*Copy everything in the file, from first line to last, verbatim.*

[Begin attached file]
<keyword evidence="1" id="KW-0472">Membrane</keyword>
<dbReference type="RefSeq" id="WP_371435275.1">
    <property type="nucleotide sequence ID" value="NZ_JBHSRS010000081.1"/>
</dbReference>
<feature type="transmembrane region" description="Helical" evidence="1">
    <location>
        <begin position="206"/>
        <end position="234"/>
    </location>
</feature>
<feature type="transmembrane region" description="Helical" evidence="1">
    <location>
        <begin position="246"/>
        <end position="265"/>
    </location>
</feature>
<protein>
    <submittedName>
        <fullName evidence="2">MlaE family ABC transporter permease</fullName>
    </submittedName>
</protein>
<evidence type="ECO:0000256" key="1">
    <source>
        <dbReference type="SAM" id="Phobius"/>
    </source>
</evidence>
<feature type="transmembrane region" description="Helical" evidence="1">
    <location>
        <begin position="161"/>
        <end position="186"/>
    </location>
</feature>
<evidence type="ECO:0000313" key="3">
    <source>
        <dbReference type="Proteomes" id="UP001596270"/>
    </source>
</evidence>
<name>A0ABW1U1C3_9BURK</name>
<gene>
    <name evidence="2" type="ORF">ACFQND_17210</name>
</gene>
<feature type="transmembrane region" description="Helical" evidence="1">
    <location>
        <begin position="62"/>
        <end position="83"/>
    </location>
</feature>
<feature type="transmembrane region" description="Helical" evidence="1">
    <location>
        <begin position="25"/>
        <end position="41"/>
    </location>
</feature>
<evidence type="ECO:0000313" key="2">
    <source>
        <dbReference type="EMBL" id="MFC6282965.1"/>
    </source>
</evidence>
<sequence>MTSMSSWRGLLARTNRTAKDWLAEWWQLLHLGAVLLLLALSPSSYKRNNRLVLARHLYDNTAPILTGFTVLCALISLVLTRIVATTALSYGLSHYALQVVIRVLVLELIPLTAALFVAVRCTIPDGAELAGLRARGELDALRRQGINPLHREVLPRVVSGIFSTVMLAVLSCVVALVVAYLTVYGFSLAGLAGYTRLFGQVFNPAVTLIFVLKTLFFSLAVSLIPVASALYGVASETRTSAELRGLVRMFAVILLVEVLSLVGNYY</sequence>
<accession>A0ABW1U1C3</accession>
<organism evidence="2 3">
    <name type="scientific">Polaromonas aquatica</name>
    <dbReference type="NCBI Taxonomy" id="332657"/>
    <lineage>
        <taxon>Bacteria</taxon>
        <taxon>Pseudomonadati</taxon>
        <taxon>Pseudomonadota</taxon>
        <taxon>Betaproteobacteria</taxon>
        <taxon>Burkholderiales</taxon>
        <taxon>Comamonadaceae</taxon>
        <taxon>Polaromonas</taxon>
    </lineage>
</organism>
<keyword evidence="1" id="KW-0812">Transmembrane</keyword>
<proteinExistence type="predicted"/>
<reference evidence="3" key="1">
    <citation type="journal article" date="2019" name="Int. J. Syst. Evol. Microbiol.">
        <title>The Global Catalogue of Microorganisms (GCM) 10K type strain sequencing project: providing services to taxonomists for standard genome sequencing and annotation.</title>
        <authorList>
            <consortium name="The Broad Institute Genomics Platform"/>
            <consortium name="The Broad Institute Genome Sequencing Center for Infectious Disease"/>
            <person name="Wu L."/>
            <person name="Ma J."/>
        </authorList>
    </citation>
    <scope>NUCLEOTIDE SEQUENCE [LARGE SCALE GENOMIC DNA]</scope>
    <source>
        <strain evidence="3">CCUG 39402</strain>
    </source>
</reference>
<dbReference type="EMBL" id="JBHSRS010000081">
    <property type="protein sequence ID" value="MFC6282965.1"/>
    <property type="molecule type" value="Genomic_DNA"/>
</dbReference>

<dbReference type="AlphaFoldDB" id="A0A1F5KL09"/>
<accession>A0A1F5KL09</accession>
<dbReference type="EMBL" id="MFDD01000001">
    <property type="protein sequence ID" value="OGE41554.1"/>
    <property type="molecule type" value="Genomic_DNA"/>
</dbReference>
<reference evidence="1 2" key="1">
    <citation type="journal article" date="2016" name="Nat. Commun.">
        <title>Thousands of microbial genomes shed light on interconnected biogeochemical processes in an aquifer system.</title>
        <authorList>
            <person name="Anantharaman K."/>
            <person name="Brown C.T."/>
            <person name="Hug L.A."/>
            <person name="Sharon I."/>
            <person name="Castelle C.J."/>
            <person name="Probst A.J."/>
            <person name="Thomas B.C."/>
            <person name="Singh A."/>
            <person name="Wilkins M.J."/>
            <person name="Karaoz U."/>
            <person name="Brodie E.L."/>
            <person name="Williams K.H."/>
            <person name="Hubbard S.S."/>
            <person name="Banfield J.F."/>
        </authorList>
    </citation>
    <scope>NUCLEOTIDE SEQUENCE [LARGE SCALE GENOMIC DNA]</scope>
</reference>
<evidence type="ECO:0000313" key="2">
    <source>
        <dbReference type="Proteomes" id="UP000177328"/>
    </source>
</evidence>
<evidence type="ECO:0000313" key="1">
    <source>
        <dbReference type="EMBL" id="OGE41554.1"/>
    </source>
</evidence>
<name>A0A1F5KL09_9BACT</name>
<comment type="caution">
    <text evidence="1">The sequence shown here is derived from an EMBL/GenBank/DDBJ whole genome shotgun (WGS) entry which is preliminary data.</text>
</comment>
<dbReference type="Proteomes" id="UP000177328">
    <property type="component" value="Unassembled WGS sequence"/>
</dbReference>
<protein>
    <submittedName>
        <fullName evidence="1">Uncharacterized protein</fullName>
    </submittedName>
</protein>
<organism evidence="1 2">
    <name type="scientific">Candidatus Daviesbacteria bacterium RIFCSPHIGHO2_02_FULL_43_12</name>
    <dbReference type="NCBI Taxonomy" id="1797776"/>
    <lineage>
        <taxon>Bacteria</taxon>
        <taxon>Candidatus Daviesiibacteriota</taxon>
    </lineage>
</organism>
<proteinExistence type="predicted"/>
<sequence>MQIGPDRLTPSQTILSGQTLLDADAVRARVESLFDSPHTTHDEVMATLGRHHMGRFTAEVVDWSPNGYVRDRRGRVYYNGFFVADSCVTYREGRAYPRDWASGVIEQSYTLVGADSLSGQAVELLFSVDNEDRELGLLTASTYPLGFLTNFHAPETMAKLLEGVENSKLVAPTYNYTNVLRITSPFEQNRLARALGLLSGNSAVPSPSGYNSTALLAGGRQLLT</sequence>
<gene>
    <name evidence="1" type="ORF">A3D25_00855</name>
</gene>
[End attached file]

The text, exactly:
<keyword evidence="1" id="KW-0472">Membrane</keyword>
<dbReference type="RefSeq" id="WP_371435275.1">
    <property type="nucleotide sequence ID" value="NZ_JBHSRS010000081.1"/>
</dbReference>
<feature type="transmembrane region" description="Helical" evidence="1">
    <location>
        <begin position="206"/>
        <end position="234"/>
    </location>
</feature>
<feature type="transmembrane region" description="Helical" evidence="1">
    <location>
        <begin position="246"/>
        <end position="265"/>
    </location>
</feature>
<protein>
    <submittedName>
        <fullName evidence="2">MlaE family ABC transporter permease</fullName>
    </submittedName>
</protein>
<evidence type="ECO:0000256" key="1">
    <source>
        <dbReference type="SAM" id="Phobius"/>
    </source>
</evidence>
<feature type="transmembrane region" description="Helical" evidence="1">
    <location>
        <begin position="161"/>
        <end position="186"/>
    </location>
</feature>
<evidence type="ECO:0000313" key="3">
    <source>
        <dbReference type="Proteomes" id="UP001596270"/>
    </source>
</evidence>
<name>A0ABW1U1C3_9BURK</name>
<gene>
    <name evidence="2" type="ORF">ACFQND_17210</name>
</gene>
<feature type="transmembrane region" description="Helical" evidence="1">
    <location>
        <begin position="62"/>
        <end position="83"/>
    </location>
</feature>
<feature type="transmembrane region" description="Helical" evidence="1">
    <location>
        <begin position="25"/>
        <end position="41"/>
    </location>
</feature>
<evidence type="ECO:0000313" key="2">
    <source>
        <dbReference type="EMBL" id="MFC6282965.1"/>
    </source>
</evidence>
<sequence>MTSMSSWRGLLARTNRTAKDWLAEWWQLLHLGAVLLLLALSPSSYKRNNRLVLARHLYDNTAPILTGFTVLCALISLVLTRIVATTALSYGLSHYALQVVIRVLVLELIPLTAALFVAVRCTIPDGAELAGLRARGELDALRRQGINPLHREVLPRVVSGIFSTVMLAVLSCVVALVVAYLTVYGFSLAGLAGYTRLFGQVFNPAVTLIFVLKTLFFSLAVSLIPVASALYGVASETRTSAELRGLVRMFAVILLVEVLSLVGNYY</sequence>
<accession>A0ABW1U1C3</accession>
<organism evidence="2 3">
    <name type="scientific">Polaromonas aquatica</name>
    <dbReference type="NCBI Taxonomy" id="332657"/>
    <lineage>
        <taxon>Bacteria</taxon>
        <taxon>Pseudomonadati</taxon>
        <taxon>Pseudomonadota</taxon>
        <taxon>Betaproteobacteria</taxon>
        <taxon>Burkholderiales</taxon>
        <taxon>Comamonadaceae</taxon>
        <taxon>Polaromonas</taxon>
    </lineage>
</organism>
<keyword evidence="1" id="KW-0812">Transmembrane</keyword>
<proteinExistence type="predicted"/>
<reference evidence="3" key="1">
    <citation type="journal article" date="2019" name="Int. J. Syst. Evol. Microbiol.">
        <title>The Global Catalogue of Microorganisms (GCM) 10K type strain sequencing project: providing services to taxonomists for standard genome sequencing and annotation.</title>
        <authorList>
            <consortium name="The Broad Institute Genomics Platform"/>
            <consortium name="The Broad Institute Genome Sequencing Center for Infectious Disease"/>
            <person name="Wu L."/>
            <person name="Ma J."/>
        </authorList>
    </citation>
    <scope>NUCLEOTIDE SEQUENCE [LARGE SCALE GENOMIC DNA]</scope>
    <source>
        <strain evidence="3">CCUG 39402</strain>
    </source>
</reference>
<dbReference type="EMBL" id="JBHSRS010000081">
    <property type="protein sequence ID" value="MFC6282965.1"/>
    <property type="molecule type" value="Genomic_DNA"/>
</dbReference>

<dbReference type="AlphaFoldDB" id="A0A1F5KL09"/>
<accession>A0A1F5KL09</accession>
<dbReference type="EMBL" id="MFDD01000001">
    <property type="protein sequence ID" value="OGE41554.1"/>
    <property type="molecule type" value="Genomic_DNA"/>
</dbReference>
<reference evidence="1 2" key="1">
    <citation type="journal article" date="2016" name="Nat. Commun.">
        <title>Thousands of microbial genomes shed light on interconnected biogeochemical processes in an aquifer system.</title>
        <authorList>
            <person name="Anantharaman K."/>
            <person name="Brown C.T."/>
            <person name="Hug L.A."/>
            <person name="Sharon I."/>
            <person name="Castelle C.J."/>
            <person name="Probst A.J."/>
            <person name="Thomas B.C."/>
            <person name="Singh A."/>
            <person name="Wilkins M.J."/>
            <person name="Karaoz U."/>
            <person name="Brodie E.L."/>
            <person name="Williams K.H."/>
            <person name="Hubbard S.S."/>
            <person name="Banfield J.F."/>
        </authorList>
    </citation>
    <scope>NUCLEOTIDE SEQUENCE [LARGE SCALE GENOMIC DNA]</scope>
</reference>
<evidence type="ECO:0000313" key="2">
    <source>
        <dbReference type="Proteomes" id="UP000177328"/>
    </source>
</evidence>
<evidence type="ECO:0000313" key="1">
    <source>
        <dbReference type="EMBL" id="OGE41554.1"/>
    </source>
</evidence>
<name>A0A1F5KL09_9BACT</name>
<comment type="caution">
    <text evidence="1">The sequence shown here is derived from an EMBL/GenBank/DDBJ whole genome shotgun (WGS) entry which is preliminary data.</text>
</comment>
<dbReference type="Proteomes" id="UP000177328">
    <property type="component" value="Unassembled WGS sequence"/>
</dbReference>
<protein>
    <submittedName>
        <fullName evidence="1">Uncharacterized protein</fullName>
    </submittedName>
</protein>
<organism evidence="1 2">
    <name type="scientific">Candidatus Daviesbacteria bacterium RIFCSPHIGHO2_02_FULL_43_12</name>
    <dbReference type="NCBI Taxonomy" id="1797776"/>
    <lineage>
        <taxon>Bacteria</taxon>
        <taxon>Candidatus Daviesiibacteriota</taxon>
    </lineage>
</organism>
<proteinExistence type="predicted"/>
<sequence>MQIGPDRLTPSQTILSGQTLLDADAVRARVESLFDSPHTTHDEVMATLGRHHMGRFTAEVVDWSPNGYVRDRRGRVYYNGFFVADSCVTYREGRAYPRDWASGVIEQSYTLVGADSLSGQAVELLFSVDNEDRELGLLTASTYPLGFLTNFHAPETMAKLLEGVENSKLVAPTYNYTNVLRITSPFEQNRLARALGLLSGNSAVPSPSGYNSTALLAGGRQLLT</sequence>
<gene>
    <name evidence="1" type="ORF">A3D25_00855</name>
</gene>